8. Be honest.
9. Set and keep to a schedule. Cancel or change work dates and times only if necessary. And,
give prompt notice.

MY VIEW: I want to do my best. And, I want beneficiaries to want me to come back and help them again.

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When a painter volunteers, he or she adds special strokes of hope into the lives of others.
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Thank you for visiting “Painting with Bob.”
Copyright 2017. Robert D. Hajtovik. All rights reserved.

Volunteering Your Painting and Decorating Skills, Part I: Where You’re Coming From

Whatever your painting capabilities – and specialty areas, there’s a cause or program out there that can really use your help. From the local, loosely formed grassroots organization to the international non-profit corporation, the need for skilled craft persons is basically the same.

It’s up to you to find that niche – and then help to fulfill it.

So, how do you volunteer your painting skills and abilities toward a good cause? One that you’ll feel good about while you’re working on it, then after you leave.

TIPS FOR GETTING STARTED ON YOUR VOLUNTEER PAINTER’S PATH

1. Your interests. What grabs your attention – and won’t let go?

Examples: Neighborhood park; local school/ learning center; pets, animal shelters, zoos; people: elderly staying in own home/ ALF, or skilled nursing facility, children with chronic diseases, disabled adults, homeless families; churches, church fundraising arms, youth programs; historic preservation properties, museums, art/theatre/culture centers; community/ civic centers.

2. Your obligations. How often can you help out?

Examples: 1 hour a week, two hours a month, one-half day (4 hours) a month 1 week (5-7 days).

3. Your schedule. When can you help out?

Examples: Mondays only; mornings (8am-12 noon); week-ends (Saturday and/or Sunday); vacation/ break/ sabbatical.

4. Location. Where can you help out?

Examples: A. Locally/ close to home (within 10 miles); B. In this half of county; C. Anywhere in county; D. Within my state/ region of state; E. Region of country: Northwest, West, Southwest; Plains, North Midwest; Northeast, East, Southeast; South; F. Anywhere in U.S. mainland; G. Foreign country – eg. Sudan.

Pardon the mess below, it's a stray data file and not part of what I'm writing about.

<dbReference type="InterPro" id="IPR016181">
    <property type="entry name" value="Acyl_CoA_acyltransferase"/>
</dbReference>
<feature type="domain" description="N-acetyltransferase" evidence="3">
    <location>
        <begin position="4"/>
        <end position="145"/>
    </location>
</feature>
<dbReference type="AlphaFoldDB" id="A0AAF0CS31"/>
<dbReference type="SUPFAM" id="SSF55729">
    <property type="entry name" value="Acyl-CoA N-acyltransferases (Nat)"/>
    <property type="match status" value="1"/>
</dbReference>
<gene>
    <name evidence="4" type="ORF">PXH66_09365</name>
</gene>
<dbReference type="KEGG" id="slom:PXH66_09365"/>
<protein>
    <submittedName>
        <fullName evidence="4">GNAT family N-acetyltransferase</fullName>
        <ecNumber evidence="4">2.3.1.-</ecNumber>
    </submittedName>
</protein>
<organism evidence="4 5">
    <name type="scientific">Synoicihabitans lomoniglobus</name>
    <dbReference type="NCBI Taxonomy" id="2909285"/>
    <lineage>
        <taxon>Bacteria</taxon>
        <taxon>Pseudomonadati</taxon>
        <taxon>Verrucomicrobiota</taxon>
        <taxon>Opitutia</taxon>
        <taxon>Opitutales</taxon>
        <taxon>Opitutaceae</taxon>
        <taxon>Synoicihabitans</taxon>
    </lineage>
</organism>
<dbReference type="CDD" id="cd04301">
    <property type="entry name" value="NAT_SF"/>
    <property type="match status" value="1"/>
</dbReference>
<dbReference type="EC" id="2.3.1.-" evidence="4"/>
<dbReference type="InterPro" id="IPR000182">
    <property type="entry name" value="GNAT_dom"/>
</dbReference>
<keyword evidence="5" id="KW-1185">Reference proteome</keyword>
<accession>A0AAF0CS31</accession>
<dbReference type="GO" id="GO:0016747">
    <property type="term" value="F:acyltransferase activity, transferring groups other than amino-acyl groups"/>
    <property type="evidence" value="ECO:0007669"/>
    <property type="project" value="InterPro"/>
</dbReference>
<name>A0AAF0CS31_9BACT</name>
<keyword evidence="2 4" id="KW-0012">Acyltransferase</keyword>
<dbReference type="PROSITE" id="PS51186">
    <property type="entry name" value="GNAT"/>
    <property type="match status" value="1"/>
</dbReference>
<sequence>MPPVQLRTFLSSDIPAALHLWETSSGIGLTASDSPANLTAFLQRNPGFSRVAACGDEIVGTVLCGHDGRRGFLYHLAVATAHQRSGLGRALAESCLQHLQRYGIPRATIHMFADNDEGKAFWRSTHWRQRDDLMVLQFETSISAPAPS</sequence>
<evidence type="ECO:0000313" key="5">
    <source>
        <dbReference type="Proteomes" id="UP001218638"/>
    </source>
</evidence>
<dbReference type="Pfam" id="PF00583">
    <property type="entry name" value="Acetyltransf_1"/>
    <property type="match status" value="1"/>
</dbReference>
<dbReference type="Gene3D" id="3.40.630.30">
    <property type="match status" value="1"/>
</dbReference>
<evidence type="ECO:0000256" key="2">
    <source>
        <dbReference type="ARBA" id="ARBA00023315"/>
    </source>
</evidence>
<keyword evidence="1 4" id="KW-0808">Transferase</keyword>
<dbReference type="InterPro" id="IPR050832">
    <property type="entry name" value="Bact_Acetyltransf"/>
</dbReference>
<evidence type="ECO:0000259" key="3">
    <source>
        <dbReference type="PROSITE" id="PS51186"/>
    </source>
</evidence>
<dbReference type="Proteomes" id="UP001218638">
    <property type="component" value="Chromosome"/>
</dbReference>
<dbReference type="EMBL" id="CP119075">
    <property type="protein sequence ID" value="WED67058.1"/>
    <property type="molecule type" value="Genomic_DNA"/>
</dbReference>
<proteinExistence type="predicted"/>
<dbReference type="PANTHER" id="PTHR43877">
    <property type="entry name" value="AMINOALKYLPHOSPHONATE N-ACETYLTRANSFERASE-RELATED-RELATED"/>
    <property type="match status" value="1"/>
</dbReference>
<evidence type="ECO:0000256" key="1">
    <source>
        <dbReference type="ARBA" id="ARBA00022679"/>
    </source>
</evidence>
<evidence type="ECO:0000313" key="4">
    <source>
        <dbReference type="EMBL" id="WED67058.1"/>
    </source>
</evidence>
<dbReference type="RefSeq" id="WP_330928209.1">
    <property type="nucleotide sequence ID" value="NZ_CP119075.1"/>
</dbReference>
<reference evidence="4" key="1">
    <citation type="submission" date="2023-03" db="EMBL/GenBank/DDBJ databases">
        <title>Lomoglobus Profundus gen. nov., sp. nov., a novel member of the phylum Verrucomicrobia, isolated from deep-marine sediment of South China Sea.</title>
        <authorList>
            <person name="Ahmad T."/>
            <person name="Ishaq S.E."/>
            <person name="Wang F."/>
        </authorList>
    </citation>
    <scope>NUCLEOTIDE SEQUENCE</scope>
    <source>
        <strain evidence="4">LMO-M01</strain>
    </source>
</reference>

5. Your availability. Are you available to live on-site – say for 7 to 10 days?

Examples: New school construction, third-world country; hurricane disaster community in U.S.; remodeling of free medical clinic on Indian reservation; restoration of historic estate; rebuilding of burned out orphanage in Appalachians.

6. Your accommodations. What, if any, special accommodations do you need in order to be able to help?

Examples: Good HVAC system (heat, ventilation, A/C); building access ramp and entry/exit, handicapped parking; assistance with lifting, carrying, moving anything over 10 pounds; limited walking; special diet. (For extended stay, on-site projects); sanitary sleeping/ restroom facilities.

7. Your tasks. What specific painting tasks do you want to help with, or handle?

Examples: New construction only; Brush/roll only; spraying; surface/ area prepping; powerwashing; mixing/ matching paints; wallpapering; cleaning up graffiti; cleaning high-sanitation area; decorative finishing.

8. Your environment. Which works better for you: interior or exterior work?

9. People. Do you want to work on a small crew? Or, with a large group of volunteers?

10. Your role. Are you interested in supervising others? How many persons? Which skill level(s): skilled, semi-skilled, unskilled?

11. Entity. Do you want to help with the same group or organization each time? Or, do you like the idea of working on projects for different groups/ organizations? OR, do you want to work on special projects only?

12. Your Transportation. How will you get to-and-from each volunteer site?

Examples: Your car/truck/SUV/van; public transportation – commuter bus or train; plane; boat.

13. Your finances. Can you afford to volunteer any time, without pay? Will you need financial help to pay for getting to-and-from each volunteer site?

Examples: For gas, oil, parking fees, road tolls; tickets, fares, fees.

14. Your personality. What type of volunteer opportunity, as outlined above, really matches who you are? Under less than perfect circumstances? When very little is in your control? When the other people involved are very different from you?

15. Your health. What health issues, if any, do you need to consider when choosing a volunteer outlet for your skills and interests? Which volunteer opportunity(ies) will be very doable for you? Which needs will you be able to fulfill while helping to provide a healthy and safe atmosphere for yourself and others?

16. Your commitment. How serious are you about volunteering your painting capabilities? Are you willing to switch around your current priorities to make room for this new one? Or even let something else go?

17. Your reasons. Why do you want to volunteer at this time in your life? Examples: Have more time; see need for your kind of help; recent experience raised your awareness level; social consciousness want to pay back kindness you/your family received; realize what you’ve been missing by not volunteering.

18. Your ultimate goal. What do you need to get out of the experience? What do you want to leave behind? What, if any, personal motive do you have?

Here, I’d like to add one more thing:

19. Your “what ifs”. What if you can’t find a fit? What if the volunteer opportunity you chose turns out to be less than anticipated? Or more than you can, or want to, handle? Or very different than what you signed on for?

THE CHOICE IS ALWAYS YOURS

Volunteer where you feel you’re needed.
Volunteer where you believe you’ll be appreciated.
Volunteer where you see that you can make a positive difference.
Volunteer where you know that, later, you’ll still know that it was the right thing to do!

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A special “thank you” to all painters that have stepped up to the plate and volunteered.